There are no official numbers yet, but a quick glance at showroom bookings for the first half of 2010 seems to show a slight decrease from the previous year.
That’s not a surprise, considering the double-digit monthly beating the Atlantic City gaming industry has been taking from increased competition in neighboring states coupled with the global economic recession. But the pull-back from entertainment is likely to be a temporary one as casinos here begin to aggressively fight to win back market share that’s been siphoned away by slot parlors in Pennsylvania, Delaware and New York.
In the very near future, the war to win over gaming customers won’t be waged on casino floors, but will take place in a most unlikely venue: showrooms, theaters and arenas.
“Entertainment is going to make a big difference,” says Jeff Vasser, president of the Atlantic City Convention & Visitors Authority. “We have to offer our visitors the amenities other places don’t have. Entertainment is a very big part of that.”
Vasser says he’s hoping to see more concerts, touring shows and special events coming to the 12,500-seat Boardwalk Hall in 2010.
Although Pennsylvania is looking to even the playing field with Atlantic City by moving closer to allowing table games in its slots-only casinos, it will still lag behind when it comes to its overall entertainment product, according to one entertainment booking agent.
“One of the biggest reasons we’re not seeing more in the way of top acts going to [Pennsylvania’s] casinos is financial,” one agent explained. “Because of the [gaming] tax structure in Pennsylvania, it’s hard for the [casino operators] to justify spending $100,000 or more for an act. Most of the [casinos] in Pennsylvania didn’t even bother to build dedicated venues [for shows]. On the rare occasion when they’ll do a show, they’ll put it in a ballroom.”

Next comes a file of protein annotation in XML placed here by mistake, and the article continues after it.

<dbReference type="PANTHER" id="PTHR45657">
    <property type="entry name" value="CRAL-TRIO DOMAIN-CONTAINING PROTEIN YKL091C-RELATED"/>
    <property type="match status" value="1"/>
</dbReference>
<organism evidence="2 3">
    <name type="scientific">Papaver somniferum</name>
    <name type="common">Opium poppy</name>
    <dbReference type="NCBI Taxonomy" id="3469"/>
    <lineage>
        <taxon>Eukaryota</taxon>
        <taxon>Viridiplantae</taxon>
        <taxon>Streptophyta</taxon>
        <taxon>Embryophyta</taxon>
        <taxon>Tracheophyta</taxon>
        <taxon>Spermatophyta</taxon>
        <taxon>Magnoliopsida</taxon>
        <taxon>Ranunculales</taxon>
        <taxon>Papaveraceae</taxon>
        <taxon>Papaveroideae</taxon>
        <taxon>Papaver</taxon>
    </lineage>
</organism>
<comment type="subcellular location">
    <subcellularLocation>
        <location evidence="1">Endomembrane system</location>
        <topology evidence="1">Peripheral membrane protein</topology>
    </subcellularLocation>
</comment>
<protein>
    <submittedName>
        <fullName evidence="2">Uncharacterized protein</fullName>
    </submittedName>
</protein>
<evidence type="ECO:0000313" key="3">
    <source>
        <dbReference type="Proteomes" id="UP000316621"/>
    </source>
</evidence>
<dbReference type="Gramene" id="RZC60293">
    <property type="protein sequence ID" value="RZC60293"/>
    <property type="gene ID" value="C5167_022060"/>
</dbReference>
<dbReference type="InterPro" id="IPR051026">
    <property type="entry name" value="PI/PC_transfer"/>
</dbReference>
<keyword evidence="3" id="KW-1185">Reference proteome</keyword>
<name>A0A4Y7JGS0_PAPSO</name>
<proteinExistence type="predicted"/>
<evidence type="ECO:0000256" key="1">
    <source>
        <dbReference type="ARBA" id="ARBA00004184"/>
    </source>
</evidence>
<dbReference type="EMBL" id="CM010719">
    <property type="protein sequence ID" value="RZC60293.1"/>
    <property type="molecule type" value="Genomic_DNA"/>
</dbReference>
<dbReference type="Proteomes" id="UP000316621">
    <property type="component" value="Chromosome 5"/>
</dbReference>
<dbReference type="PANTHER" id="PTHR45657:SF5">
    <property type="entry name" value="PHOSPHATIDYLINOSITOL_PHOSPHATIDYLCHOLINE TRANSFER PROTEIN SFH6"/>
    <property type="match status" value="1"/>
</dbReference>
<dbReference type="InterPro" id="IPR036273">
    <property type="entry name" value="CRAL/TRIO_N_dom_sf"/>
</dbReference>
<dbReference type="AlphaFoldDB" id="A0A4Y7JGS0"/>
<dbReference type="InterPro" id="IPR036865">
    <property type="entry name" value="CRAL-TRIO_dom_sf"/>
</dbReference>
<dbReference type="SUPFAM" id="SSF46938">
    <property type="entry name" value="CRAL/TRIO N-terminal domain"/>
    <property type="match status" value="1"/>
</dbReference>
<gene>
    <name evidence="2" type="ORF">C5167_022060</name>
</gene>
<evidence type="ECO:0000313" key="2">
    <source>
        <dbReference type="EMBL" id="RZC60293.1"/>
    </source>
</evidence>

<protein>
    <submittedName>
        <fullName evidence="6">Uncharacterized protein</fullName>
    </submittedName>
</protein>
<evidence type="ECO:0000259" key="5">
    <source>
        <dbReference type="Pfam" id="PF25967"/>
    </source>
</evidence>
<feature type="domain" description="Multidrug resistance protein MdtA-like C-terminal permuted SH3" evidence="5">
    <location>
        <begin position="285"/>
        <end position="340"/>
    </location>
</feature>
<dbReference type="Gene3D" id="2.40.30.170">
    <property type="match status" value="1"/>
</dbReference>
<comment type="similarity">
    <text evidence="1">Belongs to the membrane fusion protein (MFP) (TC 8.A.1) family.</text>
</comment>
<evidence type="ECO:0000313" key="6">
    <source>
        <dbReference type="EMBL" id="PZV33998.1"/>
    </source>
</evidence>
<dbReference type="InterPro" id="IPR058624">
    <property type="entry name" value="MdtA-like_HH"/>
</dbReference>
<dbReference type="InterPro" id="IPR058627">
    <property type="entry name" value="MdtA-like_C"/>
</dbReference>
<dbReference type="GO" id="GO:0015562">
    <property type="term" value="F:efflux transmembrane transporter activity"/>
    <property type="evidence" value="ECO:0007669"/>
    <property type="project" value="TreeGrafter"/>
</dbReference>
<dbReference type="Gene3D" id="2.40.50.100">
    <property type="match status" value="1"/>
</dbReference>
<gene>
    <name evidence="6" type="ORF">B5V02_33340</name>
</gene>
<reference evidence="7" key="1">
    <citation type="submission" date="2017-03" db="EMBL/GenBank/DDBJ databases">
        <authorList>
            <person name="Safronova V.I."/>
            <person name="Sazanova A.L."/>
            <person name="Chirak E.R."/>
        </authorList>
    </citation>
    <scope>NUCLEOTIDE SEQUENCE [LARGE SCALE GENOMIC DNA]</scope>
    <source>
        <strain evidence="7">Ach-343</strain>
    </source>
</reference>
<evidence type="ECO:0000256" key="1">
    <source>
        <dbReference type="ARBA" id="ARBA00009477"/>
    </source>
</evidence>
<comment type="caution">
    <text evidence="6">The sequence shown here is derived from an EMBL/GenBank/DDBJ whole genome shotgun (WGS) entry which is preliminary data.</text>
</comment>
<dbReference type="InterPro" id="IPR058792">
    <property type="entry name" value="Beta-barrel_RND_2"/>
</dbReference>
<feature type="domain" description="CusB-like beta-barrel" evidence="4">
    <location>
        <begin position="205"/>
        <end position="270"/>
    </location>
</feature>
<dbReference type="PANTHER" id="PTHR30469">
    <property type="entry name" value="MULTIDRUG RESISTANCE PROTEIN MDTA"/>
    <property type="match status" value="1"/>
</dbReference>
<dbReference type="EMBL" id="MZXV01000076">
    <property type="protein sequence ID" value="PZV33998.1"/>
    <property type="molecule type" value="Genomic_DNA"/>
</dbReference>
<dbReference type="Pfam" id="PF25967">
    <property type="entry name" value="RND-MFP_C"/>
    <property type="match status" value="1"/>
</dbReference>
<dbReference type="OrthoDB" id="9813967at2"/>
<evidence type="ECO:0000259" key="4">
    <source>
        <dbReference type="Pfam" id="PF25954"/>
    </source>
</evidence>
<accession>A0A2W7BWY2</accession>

Pennsylvania casinos pay roughly 58 percent in state taxes, while Atlantic City casinos average around 14 percent.
Although the showroom lineup into early June looks sparse, that doesn’t meant it’ll remain that way. Unlike the past, where casinos would often book their venues a year or more in advance, the casinos today sometimes book shows with as little as six weeks lead time.
The Borgata, which has taken the lead in both the number of shows presented and the caliber of the artists, tends to leave holes in its schedule in order to take advantage of last-minute opportunities when openings are created in a major artist’s touring schedule.
But Borgata does have several major names already lined up for the first half of the new year. Not surprisingly, each is considered an arena act and will be bringing their shows to the casino’s more intimate 2,200-seat Event Center. Mariah Carey headlines Borgata on Jan.2, with Lady Gaga set for Jan. 16 and rapper Jay-Z scheduled for March 13.
With a very pro-entertainment new divisional president on board, Caesars Atlantic City looks like it’ll finally be getting some use of its 1,500-seat Circus Maximum Theater, which was remodeled to the tune of $15 million two years ago but has rarely been used for public shows. Acts that appeal to a baby-boomer demographic seem to be attracting Caesars interest, with blues artists including B.B. King and Buddy Guy (Feb. 13), Mark Knopfler (May 8) and the ’60s rock band Jethro Tull (June 12) playing one-night stands. See current list of acts scheduled at acweekly.com.
Following is the current list of acts scheduled in Atlantic City:
Borgata: Jan. 15-16, Jim Norton; Jan. 16, Lada Gaga; Jan. 17, Lisa Lampanelli; Feb 5-6, Lewis Black; Feb. 12-13, Aaron Lewis; Feb. 13, Jay Leno; Feb. 14, Rufus Wainwright; Feb. 14, Kid Rock; March 5-6, Jon Stewart; March 12, Alice in Chains; March 13, Jay-Z
Caesars Atlantic City: Jan. 8, Dwight Yoakam; Feb. 13, B.B. King and Buddy Guy; April 24, Gipsy Kings; May 8, Mark Knopfler; June 12, Jethro Tull
Jethro Tull's Ian Anderson on his upcoming Atlantic City show at Caesars, Oct. 6.
Atlantic City showrooms have traditionally turned to revue shows in the first few months of the new year, and 2011 is no exception.